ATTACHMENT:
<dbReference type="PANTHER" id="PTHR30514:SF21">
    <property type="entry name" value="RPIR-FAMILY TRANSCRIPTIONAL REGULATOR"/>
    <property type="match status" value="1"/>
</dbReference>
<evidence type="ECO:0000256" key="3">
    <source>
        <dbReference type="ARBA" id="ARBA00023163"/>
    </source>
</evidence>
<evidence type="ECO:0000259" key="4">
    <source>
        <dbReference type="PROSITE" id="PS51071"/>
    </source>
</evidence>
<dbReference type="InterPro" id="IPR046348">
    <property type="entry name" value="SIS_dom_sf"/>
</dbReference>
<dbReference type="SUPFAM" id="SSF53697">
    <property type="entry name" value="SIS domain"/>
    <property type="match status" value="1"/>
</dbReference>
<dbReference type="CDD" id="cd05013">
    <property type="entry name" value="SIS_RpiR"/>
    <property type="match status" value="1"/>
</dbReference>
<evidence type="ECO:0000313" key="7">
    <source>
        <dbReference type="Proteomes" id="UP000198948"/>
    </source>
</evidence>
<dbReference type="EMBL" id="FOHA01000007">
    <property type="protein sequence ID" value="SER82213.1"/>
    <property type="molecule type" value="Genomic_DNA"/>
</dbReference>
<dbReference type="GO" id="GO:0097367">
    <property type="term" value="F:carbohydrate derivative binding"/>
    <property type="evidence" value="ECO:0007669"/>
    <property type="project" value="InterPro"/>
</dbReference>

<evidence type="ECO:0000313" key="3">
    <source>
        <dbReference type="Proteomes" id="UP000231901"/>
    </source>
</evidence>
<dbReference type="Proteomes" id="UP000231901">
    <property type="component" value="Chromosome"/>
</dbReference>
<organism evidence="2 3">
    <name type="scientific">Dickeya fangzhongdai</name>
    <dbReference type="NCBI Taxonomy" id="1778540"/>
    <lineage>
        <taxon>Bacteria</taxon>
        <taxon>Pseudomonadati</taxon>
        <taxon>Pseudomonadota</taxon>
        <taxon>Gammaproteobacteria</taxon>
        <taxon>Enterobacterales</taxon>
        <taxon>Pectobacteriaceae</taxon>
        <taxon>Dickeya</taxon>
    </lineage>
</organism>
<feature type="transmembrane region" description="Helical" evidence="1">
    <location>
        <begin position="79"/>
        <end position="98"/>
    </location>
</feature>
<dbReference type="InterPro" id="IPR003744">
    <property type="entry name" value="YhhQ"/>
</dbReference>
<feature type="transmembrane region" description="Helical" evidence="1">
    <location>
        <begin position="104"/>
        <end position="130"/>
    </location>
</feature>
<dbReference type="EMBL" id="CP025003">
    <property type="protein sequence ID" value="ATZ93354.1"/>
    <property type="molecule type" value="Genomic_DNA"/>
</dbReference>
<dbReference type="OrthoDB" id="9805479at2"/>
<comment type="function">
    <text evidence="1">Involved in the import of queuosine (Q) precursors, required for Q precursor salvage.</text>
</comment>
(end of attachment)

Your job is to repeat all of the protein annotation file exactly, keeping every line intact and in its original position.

<dbReference type="PANTHER" id="PTHR30514:SF21">
    <property type="entry name" value="RPIR-FAMILY TRANSCRIPTIONAL REGULATOR"/>
    <property type="match status" value="1"/>
</dbReference>
<evidence type="ECO:0000256" key="3">
    <source>
        <dbReference type="ARBA" id="ARBA00023163"/>
    </source>
</evidence>
<evidence type="ECO:0000259" key="4">
    <source>
        <dbReference type="PROSITE" id="PS51071"/>
    </source>
</evidence>
<dbReference type="InterPro" id="IPR046348">
    <property type="entry name" value="SIS_dom_sf"/>
</dbReference>
<dbReference type="SUPFAM" id="SSF53697">
    <property type="entry name" value="SIS domain"/>
    <property type="match status" value="1"/>
</dbReference>
<dbReference type="CDD" id="cd05013">
    <property type="entry name" value="SIS_RpiR"/>
    <property type="match status" value="1"/>
</dbReference>
<evidence type="ECO:0000313" key="7">
    <source>
        <dbReference type="Proteomes" id="UP000198948"/>
    </source>
</evidence>
<dbReference type="EMBL" id="FOHA01000007">
    <property type="protein sequence ID" value="SER82213.1"/>
    <property type="molecule type" value="Genomic_DNA"/>
</dbReference>
<dbReference type="GO" id="GO:0097367">
    <property type="term" value="F:carbohydrate derivative binding"/>
    <property type="evidence" value="ECO:0007669"/>
    <property type="project" value="InterPro"/>
</dbReference>

<evidence type="ECO:0000313" key="3">
    <source>
        <dbReference type="Proteomes" id="UP000231901"/>
    </source>
</evidence>
<dbReference type="Proteomes" id="UP000231901">
    <property type="component" value="Chromosome"/>
</dbReference>
<organism evidence="2 3">
    <name type="scientific">Dickeya fangzhongdai</name>
    <dbReference type="NCBI Taxonomy" id="1778540"/>
    <lineage>
        <taxon>Bacteria</taxon>
        <taxon>Pseudomonadati</taxon>
        <taxon>Pseudomonadota</taxon>
        <taxon>Gammaproteobacteria</taxon>
        <taxon>Enterobacterales</taxon>
        <taxon>Pectobacteriaceae</taxon>
        <taxon>Dickeya</taxon>
    </lineage>
</organism>
<feature type="transmembrane region" description="Helical" evidence="1">
    <location>
        <begin position="79"/>
        <end position="98"/>
    </location>
</feature>
<dbReference type="InterPro" id="IPR003744">
    <property type="entry name" value="YhhQ"/>
</dbReference>
<feature type="transmembrane region" description="Helical" evidence="1">
    <location>
        <begin position="104"/>
        <end position="130"/>
    </location>
</feature>
<dbReference type="EMBL" id="CP025003">
    <property type="protein sequence ID" value="ATZ93354.1"/>
    <property type="molecule type" value="Genomic_DNA"/>
</dbReference>
<dbReference type="OrthoDB" id="9805479at2"/>
<comment type="function">
    <text evidence="1">Involved in the import of queuosine (Q) precursors, required for Q precursor salvage.</text>
</comment>